Thursday, January 22, 2015

This Changes Nothing

The US Senate voted that climate change is real, and many of my Facebook friends are celebrating.  But I don't think they actually read beyond the headlines on this one.  "Finally!"  "This is great!" and "Today's a great day!"  are inappropriate responses to this vote.

The vote was specifically on whether or not climate change is real WITHOUT any cause attributed to it.  So is the climate changing?  Yes - decided by a 98 to 1 margin.  But is climate change affected by human behaviour (the question the we need the Senate to affirm)?   Well, not so fast.

Senator Jim Inhofe, a climate denier, voted yes, but commented:  "The climate is changing. The climate has always changed, [the real "hoax" is] that there are some people that are so arrogant to think [that they can change the climate]."

When asked if there's a human connection to the change in our climate, most Republicans voted "No":
...the Senate voted on a second amendment...that acknowledged human activity is contributing to climate change. That measure fell one vote short of the 60 needed to pass, at 59 to 40.... The Senate held a third vote on an amendment... that went even further, stating that climate change is real and "human activity significantly contributes" to it. That measure, too, went down, by a vote of 50 to 49.
Or as Inhofe put it so eloquently:  "Man cannot change climate."

There is just so much wrong with those four words.

If climate change has nothing to do with human behaviour then we can carry on as usual.  If burning more fossil fuels doesn't have any effect on our ecosystems, then bring on the pipelines!  The fact that we're deciding on scientific facts with a vote from people who don't hesitate to remind us that they're not scientists is ridiculous in the first place.



This isn't a victory, kids.


5 comments:

  1. While it is true that failed political leadership has brought us ever closer to the climate precipice, Marie, as you pointed out in your previous post, we all have to shoulder the blame. The harsh measures you previously deemed necessary to stop our climate from deteriorating even more show, by the absolute rejection with which they would be met, that we are the collective authors of the fate that awaits us.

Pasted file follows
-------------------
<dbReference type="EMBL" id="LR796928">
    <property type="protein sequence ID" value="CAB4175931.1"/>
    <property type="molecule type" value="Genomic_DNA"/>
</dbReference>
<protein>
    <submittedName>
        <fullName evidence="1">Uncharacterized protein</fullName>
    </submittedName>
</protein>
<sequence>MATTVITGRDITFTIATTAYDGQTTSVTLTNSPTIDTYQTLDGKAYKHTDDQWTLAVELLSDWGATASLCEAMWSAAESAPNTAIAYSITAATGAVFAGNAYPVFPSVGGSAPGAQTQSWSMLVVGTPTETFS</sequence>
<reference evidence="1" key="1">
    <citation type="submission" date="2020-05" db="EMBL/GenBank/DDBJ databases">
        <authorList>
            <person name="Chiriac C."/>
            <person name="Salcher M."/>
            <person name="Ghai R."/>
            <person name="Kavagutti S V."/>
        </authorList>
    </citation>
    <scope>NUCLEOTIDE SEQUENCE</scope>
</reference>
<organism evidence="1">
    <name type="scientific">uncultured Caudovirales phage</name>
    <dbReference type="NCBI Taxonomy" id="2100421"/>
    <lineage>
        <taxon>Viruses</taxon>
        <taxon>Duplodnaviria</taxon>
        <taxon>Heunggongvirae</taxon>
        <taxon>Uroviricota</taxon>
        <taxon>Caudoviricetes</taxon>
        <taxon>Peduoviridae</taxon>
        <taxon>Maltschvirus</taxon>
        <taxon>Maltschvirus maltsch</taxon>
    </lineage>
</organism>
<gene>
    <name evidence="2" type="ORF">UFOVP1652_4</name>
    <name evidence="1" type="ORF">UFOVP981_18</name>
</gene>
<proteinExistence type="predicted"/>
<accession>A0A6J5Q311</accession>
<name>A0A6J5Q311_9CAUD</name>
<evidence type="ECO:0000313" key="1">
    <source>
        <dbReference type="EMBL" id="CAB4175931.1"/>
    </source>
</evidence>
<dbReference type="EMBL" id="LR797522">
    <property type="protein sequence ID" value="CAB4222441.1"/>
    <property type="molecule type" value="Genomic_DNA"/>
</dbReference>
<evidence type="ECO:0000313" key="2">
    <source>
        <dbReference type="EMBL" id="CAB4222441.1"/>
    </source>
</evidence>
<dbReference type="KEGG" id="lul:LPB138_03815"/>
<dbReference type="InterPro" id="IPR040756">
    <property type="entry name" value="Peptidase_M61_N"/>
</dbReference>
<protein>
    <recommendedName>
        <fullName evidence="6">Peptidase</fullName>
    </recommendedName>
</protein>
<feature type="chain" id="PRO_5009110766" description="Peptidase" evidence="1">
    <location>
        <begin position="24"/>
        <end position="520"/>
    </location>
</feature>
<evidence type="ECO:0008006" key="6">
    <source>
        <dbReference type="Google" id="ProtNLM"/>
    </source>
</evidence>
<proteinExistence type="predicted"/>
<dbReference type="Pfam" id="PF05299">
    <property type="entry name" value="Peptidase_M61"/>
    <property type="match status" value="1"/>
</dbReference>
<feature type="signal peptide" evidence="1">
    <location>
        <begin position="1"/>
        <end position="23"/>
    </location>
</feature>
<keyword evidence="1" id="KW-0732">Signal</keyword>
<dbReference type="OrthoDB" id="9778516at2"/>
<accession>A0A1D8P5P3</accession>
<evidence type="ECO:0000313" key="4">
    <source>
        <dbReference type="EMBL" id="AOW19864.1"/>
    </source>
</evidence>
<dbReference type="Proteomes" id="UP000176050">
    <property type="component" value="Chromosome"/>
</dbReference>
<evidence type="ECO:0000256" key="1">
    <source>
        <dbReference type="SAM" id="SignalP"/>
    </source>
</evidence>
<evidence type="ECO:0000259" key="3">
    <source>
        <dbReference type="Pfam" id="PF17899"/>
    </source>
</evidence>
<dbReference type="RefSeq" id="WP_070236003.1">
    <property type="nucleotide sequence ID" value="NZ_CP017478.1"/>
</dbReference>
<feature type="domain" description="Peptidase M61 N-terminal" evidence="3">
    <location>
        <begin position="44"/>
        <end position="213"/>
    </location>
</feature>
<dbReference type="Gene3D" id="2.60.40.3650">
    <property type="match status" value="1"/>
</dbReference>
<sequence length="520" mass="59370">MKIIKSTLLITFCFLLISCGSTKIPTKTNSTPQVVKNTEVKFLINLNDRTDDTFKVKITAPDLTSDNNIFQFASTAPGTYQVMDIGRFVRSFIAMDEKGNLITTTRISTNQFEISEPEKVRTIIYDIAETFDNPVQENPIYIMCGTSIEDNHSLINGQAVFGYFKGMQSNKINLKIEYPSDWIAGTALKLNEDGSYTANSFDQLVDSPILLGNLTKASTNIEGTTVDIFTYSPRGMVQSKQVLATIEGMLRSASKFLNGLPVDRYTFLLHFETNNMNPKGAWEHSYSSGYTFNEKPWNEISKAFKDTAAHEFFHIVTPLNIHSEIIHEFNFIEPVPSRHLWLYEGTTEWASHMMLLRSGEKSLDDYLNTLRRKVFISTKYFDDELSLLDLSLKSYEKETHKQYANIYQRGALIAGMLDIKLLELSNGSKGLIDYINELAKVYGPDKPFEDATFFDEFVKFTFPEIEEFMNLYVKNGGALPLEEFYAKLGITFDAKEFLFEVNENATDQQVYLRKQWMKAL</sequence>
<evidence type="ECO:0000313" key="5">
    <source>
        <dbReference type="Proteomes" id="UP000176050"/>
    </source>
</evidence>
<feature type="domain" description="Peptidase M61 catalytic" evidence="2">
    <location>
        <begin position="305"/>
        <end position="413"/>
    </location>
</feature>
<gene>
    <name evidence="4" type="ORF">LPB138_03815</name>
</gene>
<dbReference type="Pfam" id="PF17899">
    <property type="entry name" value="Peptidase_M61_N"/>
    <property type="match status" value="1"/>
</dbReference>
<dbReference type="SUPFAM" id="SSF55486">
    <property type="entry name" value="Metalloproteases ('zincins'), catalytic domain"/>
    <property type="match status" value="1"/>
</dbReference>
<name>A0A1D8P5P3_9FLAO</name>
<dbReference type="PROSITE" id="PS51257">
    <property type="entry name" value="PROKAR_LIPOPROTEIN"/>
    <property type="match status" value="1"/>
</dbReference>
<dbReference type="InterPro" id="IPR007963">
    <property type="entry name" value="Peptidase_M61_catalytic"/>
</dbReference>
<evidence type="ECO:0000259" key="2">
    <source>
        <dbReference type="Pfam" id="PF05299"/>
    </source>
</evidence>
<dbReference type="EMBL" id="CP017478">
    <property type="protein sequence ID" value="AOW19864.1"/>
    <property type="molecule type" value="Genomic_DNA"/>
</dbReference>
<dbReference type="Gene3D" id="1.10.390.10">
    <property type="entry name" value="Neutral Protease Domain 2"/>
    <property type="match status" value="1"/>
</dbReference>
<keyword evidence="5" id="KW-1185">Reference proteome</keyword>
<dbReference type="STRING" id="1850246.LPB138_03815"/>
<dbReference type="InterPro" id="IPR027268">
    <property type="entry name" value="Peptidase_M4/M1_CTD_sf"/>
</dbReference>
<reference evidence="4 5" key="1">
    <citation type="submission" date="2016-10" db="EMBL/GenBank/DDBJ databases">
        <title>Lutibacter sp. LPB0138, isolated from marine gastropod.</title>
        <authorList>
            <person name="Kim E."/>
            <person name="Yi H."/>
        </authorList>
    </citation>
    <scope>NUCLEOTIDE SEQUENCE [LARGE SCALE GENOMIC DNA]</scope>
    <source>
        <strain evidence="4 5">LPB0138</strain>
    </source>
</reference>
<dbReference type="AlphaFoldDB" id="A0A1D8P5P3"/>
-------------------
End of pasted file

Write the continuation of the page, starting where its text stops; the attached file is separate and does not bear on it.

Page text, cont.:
I used to think that if people could truly understand our plight, they would make the sacrifices necessary to avoid the worst that climate change will bring. I now realize that was foolishly optimistic on my part. Why, look what has happened now that gas prices have dropped - sales of big trucks and SUvs are booming. Apparently, people are putting their own wants and desires above all else - perhaps our tragic flaw as a species?

    I rest my case.

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    1. I just finished a semester of a social justice course about the environment and poverty and toxins and corruption. At the exam, many of them brought water bottles, then discussed all the places they're going to travel - by plane. Their ideal futures are blinding them to the likely reality. I can talk and talk, but I can't make anyone hear me. I think it is our tragic flaw. But I wouldn't keep on about it if I didn't have a glimmer of hope that we can sober up already.

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    2. I meant bottled water. Water bottles would be fine.

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    3. And I'm afraid I'm guilty when it comes to plane travel. We are going to Cuba tomorrow. I guess if I really walked the walk, our holidays would be local only.

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  2. We're all guilty. Try to reduce your impact as much as possible, and convince the powers that be (the 1%) to shut down or dramatically restrict some of the worst GHG-creating industries. Yes it works against their own profit base, so they should act now, moving their investments into renewables. Or whatever. Enjoy your trip!

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